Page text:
The photographer Lee Miller has always been a glamorous figure (modelling for Vogue before deciding that her skills were better suited to the other side of the camera), and the contents of the MI5 file on Miller, released into the public domain this month, only work to accentuate her status as a Twentieth Century icon.
Sanchia Berg recently reported on MI5’s monitoring of Miller for BBC Radio Four’s Today programme.
MI5 opened a file on Miller in summer 1941 and monitored her for 15 years until 1956. A colleague of Miller’s at Vogue had told the UK government that she had communist sympathies.
Miller was never a member of the Communist party but lived the sort of lifestyle that was considered odd at the time; the MI5 file opens with what, today, looks like a stream of non-sequiturs:
“I have been told by a friend on the staff of Vogue magazine that Lee Miller is a strong communist. She keeps a very open house and has a very varied circle of friends. I think lives in Hampstead.”
The Special Branch also interviewed Lee Miller’s boss, Harry Yoxhall, who confirmed that: “She is eccentric and indulges in queer food and queer clothes.”
It’s fascinating to see how establishment views have changed. Whatever the problems of our post-modern, multicultural society, at least we no longer live in an age where having a “varied circle of friends” is considered subversive.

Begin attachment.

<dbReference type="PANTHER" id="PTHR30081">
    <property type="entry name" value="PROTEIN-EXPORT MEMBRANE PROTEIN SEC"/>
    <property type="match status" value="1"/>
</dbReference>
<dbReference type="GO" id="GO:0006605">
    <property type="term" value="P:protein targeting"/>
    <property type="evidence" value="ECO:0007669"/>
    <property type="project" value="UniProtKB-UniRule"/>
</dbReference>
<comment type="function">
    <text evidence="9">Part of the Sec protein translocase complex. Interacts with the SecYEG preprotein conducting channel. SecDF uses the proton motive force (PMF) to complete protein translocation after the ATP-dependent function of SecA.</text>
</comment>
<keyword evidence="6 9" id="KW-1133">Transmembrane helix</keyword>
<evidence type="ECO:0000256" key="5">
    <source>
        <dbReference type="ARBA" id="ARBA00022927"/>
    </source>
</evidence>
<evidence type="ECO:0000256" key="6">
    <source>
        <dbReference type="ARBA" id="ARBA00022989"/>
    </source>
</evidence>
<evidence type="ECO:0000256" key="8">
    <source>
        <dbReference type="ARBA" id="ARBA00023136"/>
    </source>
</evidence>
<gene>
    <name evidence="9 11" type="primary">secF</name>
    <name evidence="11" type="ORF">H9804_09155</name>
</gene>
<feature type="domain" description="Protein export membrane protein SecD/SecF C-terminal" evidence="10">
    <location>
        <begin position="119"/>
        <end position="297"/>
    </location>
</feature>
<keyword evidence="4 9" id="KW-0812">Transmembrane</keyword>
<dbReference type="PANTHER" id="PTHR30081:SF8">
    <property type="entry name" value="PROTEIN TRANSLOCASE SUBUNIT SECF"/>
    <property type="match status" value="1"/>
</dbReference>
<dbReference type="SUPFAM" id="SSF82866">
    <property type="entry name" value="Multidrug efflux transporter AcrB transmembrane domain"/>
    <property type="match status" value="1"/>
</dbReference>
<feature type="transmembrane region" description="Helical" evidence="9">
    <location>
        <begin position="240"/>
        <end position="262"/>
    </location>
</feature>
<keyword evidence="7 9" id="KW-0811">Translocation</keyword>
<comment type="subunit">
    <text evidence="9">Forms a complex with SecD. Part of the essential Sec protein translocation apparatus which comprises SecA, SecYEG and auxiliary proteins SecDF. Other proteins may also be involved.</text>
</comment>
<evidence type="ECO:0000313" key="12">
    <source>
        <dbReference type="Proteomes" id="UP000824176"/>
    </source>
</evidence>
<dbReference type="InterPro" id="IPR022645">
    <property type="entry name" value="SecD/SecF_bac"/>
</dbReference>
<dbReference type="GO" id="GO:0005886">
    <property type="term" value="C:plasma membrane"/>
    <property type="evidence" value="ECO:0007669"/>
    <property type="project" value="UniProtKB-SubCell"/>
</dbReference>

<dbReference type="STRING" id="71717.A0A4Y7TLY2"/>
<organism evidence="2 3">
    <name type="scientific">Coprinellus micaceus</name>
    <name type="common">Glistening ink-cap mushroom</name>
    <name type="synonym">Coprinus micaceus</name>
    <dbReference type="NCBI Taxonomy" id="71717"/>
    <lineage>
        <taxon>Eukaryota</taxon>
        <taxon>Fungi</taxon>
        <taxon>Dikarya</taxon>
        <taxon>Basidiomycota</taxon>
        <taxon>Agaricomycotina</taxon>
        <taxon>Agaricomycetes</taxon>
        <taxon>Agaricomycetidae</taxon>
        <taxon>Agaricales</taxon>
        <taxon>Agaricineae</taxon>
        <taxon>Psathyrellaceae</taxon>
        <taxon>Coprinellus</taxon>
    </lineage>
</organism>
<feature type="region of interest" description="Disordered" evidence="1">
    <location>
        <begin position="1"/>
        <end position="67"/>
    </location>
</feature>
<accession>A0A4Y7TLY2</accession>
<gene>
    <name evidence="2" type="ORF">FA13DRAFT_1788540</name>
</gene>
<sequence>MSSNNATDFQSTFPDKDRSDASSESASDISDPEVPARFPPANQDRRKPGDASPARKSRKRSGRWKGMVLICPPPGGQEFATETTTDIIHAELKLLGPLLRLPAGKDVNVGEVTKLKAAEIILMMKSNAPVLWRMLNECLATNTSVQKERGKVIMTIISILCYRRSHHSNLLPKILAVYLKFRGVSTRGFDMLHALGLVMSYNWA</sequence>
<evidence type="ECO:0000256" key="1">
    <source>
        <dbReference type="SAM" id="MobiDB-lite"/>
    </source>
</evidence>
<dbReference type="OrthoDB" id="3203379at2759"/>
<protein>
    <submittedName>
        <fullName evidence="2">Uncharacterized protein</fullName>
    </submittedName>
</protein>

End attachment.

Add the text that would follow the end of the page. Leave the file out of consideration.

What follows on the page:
In appreciating the positives about the world we live in now (and, despite its many flaws, there is probably a lot to be grateful for), it’s good to remember the trailblazing courage of a woman like Miller.
Not only was she intelligent and talented, she lived a life that many women, even today, could only dream of: working as a respected photographer (and securing lovers and husbands) in New York, Cairo, Paris and London.
She was ambitious and, certainly for a while at least, unstoppable. Her circle of friends included Pablo Picasso, Max Ernst and other leading surrealist artists.
Technical expertise was something Miller had in bucketfuls. She knew how to use various different cameras, she knew how to frame a shot, she knew how to get exactly the right type of lighting.
Because we are shaped so much by the image of ourselves we see in media and entertainment, women in technical roles that shape our popular culture are particularly important. Miller’s unique humour and character shine through in her pictures, so I think it’s important to remember her on Ada Lovelace Day.
Miller’s photos are copyrighted so I can’t use them here but an online archive of her work is maintained by her son, Antony.